instructions for living: pay attention. be amazed. tell about it. — mary oliver
there is nothing so expensive, really, as a big, well-developed, full-bodied preconception. — e.b. white
… all the people were beside themselves and filled with awe, they glorified god, saying, “we’ve seen unimaginable things today.” — luke 5: 26
There is this strange story in the Gospel of Luke where Jesus is teaching some of his followers in someone’s home. Disciples are probably present as well as a number of social outcasts and even a handful of pharisaic critics and legalists surveying the inappropriate crowd and waiting for a chance to pounce when Jesus crosses the familiar, traditional terrain of their religion. And a crowd is pressing at the doorway to get in – some to hear better, others for a healing word or touch. And that’s when the ceiling opens up as some men on the roof decide to take it apart in order to lower their friend in on a mat so he can receive that healing word.
Jesus is impressed by the interruption, even amazed, and tells him, “Your sins are forgiven.” And that’s the moment the legalists were waiting for. “You can’t do that, you’re not God.” Jesus replies, “Would it be easier to say, ‘Get up and walk’? I’m saying the same thing, “You are not your past, your illness, your doubt or fear, your habitual, self-sabotaging ways. You are more than that… The Human One, the Source of Life in all of us says so.” And the guy is healed. And everyone is amazed and in awe of what they saw. And maybe the guy does jump up and run off like a scene from a Benny Hinn television Power Hour.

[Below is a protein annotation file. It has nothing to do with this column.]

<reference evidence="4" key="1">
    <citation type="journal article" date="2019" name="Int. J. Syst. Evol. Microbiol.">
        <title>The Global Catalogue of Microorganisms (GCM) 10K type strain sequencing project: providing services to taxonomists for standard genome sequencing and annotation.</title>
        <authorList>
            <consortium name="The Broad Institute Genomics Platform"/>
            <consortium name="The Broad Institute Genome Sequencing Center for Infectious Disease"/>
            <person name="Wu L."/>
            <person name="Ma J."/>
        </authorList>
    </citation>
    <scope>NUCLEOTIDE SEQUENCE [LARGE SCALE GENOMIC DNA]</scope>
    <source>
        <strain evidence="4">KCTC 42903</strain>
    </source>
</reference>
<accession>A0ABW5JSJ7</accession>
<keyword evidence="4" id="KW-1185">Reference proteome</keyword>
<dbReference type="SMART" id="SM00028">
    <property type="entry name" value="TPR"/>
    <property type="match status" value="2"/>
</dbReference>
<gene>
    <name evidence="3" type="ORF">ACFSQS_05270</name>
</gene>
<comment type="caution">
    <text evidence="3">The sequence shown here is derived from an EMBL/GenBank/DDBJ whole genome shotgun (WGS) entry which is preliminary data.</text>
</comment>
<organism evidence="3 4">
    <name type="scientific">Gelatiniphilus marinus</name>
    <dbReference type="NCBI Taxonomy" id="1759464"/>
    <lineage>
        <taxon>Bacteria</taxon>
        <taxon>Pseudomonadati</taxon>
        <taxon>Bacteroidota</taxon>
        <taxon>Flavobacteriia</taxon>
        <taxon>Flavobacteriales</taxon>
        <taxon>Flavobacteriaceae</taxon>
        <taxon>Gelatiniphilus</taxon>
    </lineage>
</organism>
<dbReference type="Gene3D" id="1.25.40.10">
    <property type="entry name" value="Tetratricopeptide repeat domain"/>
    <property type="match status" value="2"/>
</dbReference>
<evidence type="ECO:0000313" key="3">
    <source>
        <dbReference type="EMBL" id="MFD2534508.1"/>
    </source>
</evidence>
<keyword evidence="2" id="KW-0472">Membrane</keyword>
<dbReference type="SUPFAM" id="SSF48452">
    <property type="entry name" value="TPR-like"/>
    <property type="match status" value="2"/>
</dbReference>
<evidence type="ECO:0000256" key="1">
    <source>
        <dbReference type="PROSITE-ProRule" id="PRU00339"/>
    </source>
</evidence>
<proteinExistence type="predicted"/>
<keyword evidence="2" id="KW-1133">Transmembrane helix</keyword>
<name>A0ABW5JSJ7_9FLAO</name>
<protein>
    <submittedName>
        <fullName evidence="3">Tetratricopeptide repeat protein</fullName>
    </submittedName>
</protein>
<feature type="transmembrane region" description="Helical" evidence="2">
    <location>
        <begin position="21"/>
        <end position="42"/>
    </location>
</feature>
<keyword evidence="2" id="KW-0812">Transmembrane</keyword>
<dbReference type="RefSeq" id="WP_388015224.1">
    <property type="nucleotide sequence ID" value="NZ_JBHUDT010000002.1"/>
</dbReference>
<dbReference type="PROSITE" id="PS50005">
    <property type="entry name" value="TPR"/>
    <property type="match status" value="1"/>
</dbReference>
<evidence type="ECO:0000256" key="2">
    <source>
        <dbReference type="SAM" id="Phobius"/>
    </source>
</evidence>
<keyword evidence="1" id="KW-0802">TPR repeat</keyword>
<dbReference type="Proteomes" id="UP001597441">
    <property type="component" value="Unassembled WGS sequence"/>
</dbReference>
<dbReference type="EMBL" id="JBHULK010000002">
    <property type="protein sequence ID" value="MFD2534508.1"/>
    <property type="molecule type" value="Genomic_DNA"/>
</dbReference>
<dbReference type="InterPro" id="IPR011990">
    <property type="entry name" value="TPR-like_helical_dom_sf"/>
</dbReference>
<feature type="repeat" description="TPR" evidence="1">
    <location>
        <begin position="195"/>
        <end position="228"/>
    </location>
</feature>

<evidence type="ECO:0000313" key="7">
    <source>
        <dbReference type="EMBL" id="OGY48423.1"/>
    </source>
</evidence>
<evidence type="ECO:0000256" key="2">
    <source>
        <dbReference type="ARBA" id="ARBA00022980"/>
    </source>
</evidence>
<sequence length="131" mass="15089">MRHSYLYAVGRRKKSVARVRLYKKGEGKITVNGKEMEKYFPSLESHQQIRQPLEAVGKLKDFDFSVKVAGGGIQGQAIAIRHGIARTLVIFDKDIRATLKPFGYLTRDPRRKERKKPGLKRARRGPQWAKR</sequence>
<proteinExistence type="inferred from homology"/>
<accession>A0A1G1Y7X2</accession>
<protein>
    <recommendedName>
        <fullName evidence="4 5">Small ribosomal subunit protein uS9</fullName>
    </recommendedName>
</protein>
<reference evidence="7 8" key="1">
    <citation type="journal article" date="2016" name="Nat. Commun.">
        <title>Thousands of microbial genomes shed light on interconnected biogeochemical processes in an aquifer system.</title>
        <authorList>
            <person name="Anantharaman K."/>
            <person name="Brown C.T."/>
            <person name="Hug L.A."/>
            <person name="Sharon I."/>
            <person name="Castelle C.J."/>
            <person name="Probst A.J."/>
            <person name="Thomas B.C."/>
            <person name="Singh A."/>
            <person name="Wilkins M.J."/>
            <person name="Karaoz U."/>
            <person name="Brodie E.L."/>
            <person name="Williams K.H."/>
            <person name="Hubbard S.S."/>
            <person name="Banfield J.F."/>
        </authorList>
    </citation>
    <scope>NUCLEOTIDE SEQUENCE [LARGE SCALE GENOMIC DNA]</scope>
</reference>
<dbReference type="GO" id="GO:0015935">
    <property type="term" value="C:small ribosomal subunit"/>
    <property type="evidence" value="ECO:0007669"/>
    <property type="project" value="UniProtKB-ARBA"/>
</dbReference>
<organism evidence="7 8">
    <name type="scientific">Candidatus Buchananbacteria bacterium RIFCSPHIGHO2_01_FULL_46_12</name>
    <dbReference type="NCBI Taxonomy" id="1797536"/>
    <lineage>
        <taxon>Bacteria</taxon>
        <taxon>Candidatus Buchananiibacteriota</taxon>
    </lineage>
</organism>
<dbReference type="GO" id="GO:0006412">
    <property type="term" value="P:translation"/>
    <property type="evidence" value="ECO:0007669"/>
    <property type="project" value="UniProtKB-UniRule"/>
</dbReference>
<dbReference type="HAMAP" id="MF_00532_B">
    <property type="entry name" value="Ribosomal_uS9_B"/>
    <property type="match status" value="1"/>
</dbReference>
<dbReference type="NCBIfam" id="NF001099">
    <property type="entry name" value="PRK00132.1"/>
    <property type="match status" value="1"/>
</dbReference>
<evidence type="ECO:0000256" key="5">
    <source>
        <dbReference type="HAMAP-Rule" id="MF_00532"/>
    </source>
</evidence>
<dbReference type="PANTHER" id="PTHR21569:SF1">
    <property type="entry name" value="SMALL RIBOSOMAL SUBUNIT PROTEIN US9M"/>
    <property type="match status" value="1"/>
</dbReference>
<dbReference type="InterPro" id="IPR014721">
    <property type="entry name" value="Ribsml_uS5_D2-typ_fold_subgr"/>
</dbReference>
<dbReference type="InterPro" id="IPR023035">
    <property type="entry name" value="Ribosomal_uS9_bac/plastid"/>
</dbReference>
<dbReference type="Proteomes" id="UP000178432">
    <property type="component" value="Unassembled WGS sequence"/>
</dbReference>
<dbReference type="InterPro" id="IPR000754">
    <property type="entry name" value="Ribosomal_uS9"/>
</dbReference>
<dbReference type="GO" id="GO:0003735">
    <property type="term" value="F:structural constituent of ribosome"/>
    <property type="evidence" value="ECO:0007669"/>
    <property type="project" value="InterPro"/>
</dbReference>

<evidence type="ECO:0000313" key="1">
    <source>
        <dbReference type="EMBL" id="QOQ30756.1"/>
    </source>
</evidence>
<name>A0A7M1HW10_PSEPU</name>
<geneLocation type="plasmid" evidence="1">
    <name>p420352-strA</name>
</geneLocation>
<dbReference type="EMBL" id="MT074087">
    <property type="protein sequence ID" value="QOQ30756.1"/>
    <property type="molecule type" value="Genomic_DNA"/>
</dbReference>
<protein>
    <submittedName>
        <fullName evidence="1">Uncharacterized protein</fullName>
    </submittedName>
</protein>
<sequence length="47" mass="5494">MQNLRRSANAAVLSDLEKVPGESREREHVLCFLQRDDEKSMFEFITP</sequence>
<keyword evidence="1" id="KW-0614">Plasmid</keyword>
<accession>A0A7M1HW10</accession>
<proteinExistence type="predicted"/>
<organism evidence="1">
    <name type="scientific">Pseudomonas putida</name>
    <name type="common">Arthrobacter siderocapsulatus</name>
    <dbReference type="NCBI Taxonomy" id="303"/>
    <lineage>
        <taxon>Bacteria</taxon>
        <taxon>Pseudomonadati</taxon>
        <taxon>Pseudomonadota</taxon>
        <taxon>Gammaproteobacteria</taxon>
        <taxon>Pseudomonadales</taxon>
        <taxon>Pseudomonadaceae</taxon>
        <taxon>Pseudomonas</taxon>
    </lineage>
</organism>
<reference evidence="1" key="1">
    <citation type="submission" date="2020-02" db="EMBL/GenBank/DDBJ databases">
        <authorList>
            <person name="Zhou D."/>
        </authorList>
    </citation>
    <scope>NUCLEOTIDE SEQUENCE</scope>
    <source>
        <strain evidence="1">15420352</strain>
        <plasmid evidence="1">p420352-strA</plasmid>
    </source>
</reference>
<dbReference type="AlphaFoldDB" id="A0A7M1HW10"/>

But that’s truly not what catches me up and troubles me about this story. In fact, this story troubles me in a way that I struggle to explain, but I will try.
I am troubled, and fascinated, with it because it illustrates two simultaneously real experiences for someone seeking to know God – the clever, mischievous, even somewhat desperate means some must go to to find consolation, healing, wholeness, or a deep connection to life… and the sudden, upending of one’s understanding of just how that all works, of how “wholeness” happens.
The various versions of the bible all translate this verse, Luke 5: 26, differently — one saying, “they were amazed”, another “filled with fear”, another says “awestruck” and yet another, my favorite, the Orthodox Jewish version says, “astonishment grabbed everyone!” But I think the Common English Bible gets closest to the meaning of the Greek word “ekstasis” in vs 26 — “all the people were beside themselves”. There is something about finding wholeness and healing, and God, that involves “being beside oneself”. When you look at the etymology of the word “amazement”, its earliest root meanings had to do with “being upended, a displacement of reality, exposing delusion, experiencing bewilderment”. And it’s as if you could see this story might be suggesting that a path for connecting with wholeness involves a willingness to take apart our assumptions about who we are, and who others are to us, in order to see our deeper, sacred, wholeness with one another… we are all part of this Human One.
This Sunday, August 11, in eleven:eleven, we continue the series, Are We There, Yet — a Spirituality of Place, as we look at the idea of how our travel and even our daily encounters with “others” invite us to experience amazement.
I hope to see you then!
Associate Pastor of eleven:eleven
Memorial Service for Larry Anders
August 18 at 12:30 pm
Historic 512 Ballroom
Reception and light meal to follow.